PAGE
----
His photos will illustrate how to sex veiled chameleons easily, even as babies. This will apply in over 90% of all cases; there is always the odd chameleon that is a female with large spurs or a male with little ones, but by and large this method is a great way to identify a chameleon as male or female before any of the adult coloration comes in.
As adults identification should be easy; the male sports an impressive casque, has bright vertical bands of color, and has the thick tail-base typical of male chameleons where they hide their hemipenes. Females should be overall smaller, with smaller casques, typically solid green with speckles of color instead of bands, and a narrow tail base. In addition to this, males will have what are known as spurs on the back of their hind feet; a little protuberance like the spur on a cowboy's heel. Something (most) females do not have. The spur is present at the moment of hatchling, so even a newly-minted baby chameleon should be sexable this way with good certainty.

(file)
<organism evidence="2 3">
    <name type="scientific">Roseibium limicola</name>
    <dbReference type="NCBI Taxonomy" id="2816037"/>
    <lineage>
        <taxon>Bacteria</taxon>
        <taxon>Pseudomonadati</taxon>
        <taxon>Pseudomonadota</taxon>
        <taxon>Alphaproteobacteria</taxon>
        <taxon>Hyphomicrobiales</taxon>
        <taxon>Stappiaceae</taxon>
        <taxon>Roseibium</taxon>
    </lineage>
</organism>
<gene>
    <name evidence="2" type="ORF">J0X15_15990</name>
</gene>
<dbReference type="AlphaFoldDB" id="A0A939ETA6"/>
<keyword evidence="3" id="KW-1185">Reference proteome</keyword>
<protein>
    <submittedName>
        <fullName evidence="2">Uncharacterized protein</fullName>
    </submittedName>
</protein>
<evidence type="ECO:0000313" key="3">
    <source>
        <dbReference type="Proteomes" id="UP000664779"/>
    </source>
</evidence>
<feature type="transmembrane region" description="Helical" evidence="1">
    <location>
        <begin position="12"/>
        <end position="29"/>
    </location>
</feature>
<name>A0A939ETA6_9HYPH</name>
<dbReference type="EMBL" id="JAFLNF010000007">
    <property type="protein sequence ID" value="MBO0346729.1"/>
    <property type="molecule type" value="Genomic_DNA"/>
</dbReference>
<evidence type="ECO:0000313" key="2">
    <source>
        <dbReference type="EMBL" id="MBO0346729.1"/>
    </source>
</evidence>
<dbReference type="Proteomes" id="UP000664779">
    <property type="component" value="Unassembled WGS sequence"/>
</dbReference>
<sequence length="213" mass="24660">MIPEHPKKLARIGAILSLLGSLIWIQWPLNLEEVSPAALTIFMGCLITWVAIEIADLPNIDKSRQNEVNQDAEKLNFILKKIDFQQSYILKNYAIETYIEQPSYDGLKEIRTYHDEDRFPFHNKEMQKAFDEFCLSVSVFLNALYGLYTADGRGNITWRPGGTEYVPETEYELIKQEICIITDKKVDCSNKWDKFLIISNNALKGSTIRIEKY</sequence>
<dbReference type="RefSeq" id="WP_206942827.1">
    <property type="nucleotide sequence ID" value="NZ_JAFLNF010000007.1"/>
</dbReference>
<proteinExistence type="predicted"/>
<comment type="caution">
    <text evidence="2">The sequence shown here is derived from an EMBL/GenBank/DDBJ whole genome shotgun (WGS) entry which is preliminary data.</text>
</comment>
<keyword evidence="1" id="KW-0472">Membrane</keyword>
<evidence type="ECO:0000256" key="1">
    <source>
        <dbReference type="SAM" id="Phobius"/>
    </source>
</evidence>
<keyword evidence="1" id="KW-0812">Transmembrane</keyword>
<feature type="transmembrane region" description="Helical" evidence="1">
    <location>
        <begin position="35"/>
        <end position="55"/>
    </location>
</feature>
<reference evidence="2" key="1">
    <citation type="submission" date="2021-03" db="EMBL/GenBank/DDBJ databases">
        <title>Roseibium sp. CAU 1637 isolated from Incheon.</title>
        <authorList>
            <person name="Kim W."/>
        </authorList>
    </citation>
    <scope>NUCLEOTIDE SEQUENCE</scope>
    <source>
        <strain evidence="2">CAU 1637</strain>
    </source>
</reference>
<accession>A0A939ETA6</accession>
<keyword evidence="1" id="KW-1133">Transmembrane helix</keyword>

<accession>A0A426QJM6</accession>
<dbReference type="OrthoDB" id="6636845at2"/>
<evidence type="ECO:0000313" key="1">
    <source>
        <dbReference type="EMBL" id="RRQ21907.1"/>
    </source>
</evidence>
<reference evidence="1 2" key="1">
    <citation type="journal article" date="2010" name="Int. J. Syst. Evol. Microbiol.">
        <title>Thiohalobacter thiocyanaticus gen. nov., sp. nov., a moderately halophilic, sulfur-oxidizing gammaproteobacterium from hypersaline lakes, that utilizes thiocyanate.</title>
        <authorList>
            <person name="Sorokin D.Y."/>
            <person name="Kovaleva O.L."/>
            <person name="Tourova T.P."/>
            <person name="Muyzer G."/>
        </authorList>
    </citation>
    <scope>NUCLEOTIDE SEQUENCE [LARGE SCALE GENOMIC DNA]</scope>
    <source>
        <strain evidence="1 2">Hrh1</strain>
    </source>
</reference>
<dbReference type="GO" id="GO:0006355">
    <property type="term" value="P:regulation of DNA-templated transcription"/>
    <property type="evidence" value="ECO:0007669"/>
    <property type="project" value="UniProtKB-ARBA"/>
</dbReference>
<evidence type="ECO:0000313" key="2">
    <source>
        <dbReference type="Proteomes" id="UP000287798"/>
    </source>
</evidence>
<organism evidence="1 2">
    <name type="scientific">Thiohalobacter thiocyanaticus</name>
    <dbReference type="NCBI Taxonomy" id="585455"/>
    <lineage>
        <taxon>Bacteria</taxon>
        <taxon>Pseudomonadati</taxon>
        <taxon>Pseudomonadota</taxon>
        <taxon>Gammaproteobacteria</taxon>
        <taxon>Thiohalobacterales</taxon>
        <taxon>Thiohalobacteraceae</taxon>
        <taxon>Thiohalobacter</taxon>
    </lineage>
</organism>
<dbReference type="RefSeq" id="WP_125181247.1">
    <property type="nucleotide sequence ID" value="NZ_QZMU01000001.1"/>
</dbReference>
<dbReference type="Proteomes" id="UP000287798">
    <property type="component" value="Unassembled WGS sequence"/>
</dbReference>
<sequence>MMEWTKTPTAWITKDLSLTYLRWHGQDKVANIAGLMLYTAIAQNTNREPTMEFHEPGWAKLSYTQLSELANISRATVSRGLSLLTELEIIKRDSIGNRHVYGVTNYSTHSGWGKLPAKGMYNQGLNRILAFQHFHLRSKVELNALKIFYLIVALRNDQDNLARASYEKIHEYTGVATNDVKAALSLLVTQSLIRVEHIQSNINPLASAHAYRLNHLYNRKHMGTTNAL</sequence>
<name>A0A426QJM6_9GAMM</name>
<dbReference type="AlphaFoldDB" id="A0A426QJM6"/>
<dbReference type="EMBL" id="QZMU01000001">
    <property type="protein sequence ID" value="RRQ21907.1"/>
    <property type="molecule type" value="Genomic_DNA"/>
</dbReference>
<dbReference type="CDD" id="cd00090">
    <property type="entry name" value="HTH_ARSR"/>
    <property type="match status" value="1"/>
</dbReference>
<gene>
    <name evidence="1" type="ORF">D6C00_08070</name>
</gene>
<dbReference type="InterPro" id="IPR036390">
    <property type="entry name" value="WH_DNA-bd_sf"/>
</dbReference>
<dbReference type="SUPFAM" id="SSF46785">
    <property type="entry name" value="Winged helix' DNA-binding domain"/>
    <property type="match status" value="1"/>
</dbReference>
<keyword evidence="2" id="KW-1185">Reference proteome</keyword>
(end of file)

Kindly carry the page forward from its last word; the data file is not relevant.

|Beautiful translucent male veiled.|
|More male veiled chameleons.|
|Sexually mature female (gravid with eggs.)|
|Female veiled chameleons.|
|A female veiled. See how narrow her tail base is by comparison.|